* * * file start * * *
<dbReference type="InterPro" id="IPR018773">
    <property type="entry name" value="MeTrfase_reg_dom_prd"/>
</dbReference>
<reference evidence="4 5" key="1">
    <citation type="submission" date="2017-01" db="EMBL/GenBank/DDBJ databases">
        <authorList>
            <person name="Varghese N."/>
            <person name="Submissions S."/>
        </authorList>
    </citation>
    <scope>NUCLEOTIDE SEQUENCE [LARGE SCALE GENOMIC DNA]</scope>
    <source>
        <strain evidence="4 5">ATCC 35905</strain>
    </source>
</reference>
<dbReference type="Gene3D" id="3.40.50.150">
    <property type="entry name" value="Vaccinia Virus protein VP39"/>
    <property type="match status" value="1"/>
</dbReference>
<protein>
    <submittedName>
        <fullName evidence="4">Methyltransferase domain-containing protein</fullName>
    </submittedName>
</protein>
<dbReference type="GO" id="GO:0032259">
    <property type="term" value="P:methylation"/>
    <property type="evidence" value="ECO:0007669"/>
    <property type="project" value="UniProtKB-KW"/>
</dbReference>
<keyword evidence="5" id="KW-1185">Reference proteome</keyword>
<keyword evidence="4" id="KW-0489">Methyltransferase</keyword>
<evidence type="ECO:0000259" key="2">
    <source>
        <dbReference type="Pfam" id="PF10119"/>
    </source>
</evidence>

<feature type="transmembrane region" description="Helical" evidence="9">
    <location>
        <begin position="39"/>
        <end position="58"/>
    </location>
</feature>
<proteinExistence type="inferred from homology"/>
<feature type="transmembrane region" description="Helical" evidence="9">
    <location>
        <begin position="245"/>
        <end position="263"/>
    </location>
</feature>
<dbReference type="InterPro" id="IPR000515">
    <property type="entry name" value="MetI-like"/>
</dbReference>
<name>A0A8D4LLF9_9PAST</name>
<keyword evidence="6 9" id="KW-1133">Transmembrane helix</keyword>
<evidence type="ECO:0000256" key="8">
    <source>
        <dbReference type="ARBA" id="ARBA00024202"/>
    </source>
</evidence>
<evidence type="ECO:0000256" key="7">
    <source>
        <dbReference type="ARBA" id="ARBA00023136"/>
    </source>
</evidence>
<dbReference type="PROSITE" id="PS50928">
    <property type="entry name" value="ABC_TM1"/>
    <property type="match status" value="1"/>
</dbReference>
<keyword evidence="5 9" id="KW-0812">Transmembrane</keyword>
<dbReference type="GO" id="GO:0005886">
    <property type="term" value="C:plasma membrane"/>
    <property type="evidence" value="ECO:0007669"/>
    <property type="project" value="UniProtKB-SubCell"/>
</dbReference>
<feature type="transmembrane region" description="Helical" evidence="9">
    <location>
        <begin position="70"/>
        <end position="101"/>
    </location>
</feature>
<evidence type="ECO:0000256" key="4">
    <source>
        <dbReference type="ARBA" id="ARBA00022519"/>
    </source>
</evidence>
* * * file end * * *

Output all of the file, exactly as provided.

<dbReference type="InterPro" id="IPR018773">
    <property type="entry name" value="MeTrfase_reg_dom_prd"/>
</dbReference>
<reference evidence="4 5" key="1">
    <citation type="submission" date="2017-01" db="EMBL/GenBank/DDBJ databases">
        <authorList>
            <person name="Varghese N."/>
            <person name="Submissions S."/>
        </authorList>
    </citation>
    <scope>NUCLEOTIDE SEQUENCE [LARGE SCALE GENOMIC DNA]</scope>
    <source>
        <strain evidence="4 5">ATCC 35905</strain>
    </source>
</reference>
<dbReference type="Gene3D" id="3.40.50.150">
    <property type="entry name" value="Vaccinia Virus protein VP39"/>
    <property type="match status" value="1"/>
</dbReference>
<protein>
    <submittedName>
        <fullName evidence="4">Methyltransferase domain-containing protein</fullName>
    </submittedName>
</protein>
<dbReference type="GO" id="GO:0032259">
    <property type="term" value="P:methylation"/>
    <property type="evidence" value="ECO:0007669"/>
    <property type="project" value="UniProtKB-KW"/>
</dbReference>
<keyword evidence="5" id="KW-1185">Reference proteome</keyword>
<keyword evidence="4" id="KW-0489">Methyltransferase</keyword>
<evidence type="ECO:0000259" key="2">
    <source>
        <dbReference type="Pfam" id="PF10119"/>
    </source>
</evidence>

<feature type="transmembrane region" description="Helical" evidence="9">
    <location>
        <begin position="39"/>
        <end position="58"/>
    </location>
</feature>
<proteinExistence type="inferred from homology"/>
<feature type="transmembrane region" description="Helical" evidence="9">
    <location>
        <begin position="245"/>
        <end position="263"/>
    </location>
</feature>
<dbReference type="InterPro" id="IPR000515">
    <property type="entry name" value="MetI-like"/>
</dbReference>
<name>A0A8D4LLF9_9PAST</name>
<keyword evidence="6 9" id="KW-1133">Transmembrane helix</keyword>
<evidence type="ECO:0000256" key="8">
    <source>
        <dbReference type="ARBA" id="ARBA00024202"/>
    </source>
</evidence>
<evidence type="ECO:0000256" key="7">
    <source>
        <dbReference type="ARBA" id="ARBA00023136"/>
    </source>
</evidence>
<dbReference type="PROSITE" id="PS50928">
    <property type="entry name" value="ABC_TM1"/>
    <property type="match status" value="1"/>
</dbReference>
<keyword evidence="5 9" id="KW-0812">Transmembrane</keyword>
<dbReference type="GO" id="GO:0005886">
    <property type="term" value="C:plasma membrane"/>
    <property type="evidence" value="ECO:0007669"/>
    <property type="project" value="UniProtKB-SubCell"/>
</dbReference>
<feature type="transmembrane region" description="Helical" evidence="9">
    <location>
        <begin position="70"/>
        <end position="101"/>
    </location>
</feature>
<evidence type="ECO:0000256" key="4">
    <source>
        <dbReference type="ARBA" id="ARBA00022519"/>
    </source>
</evidence>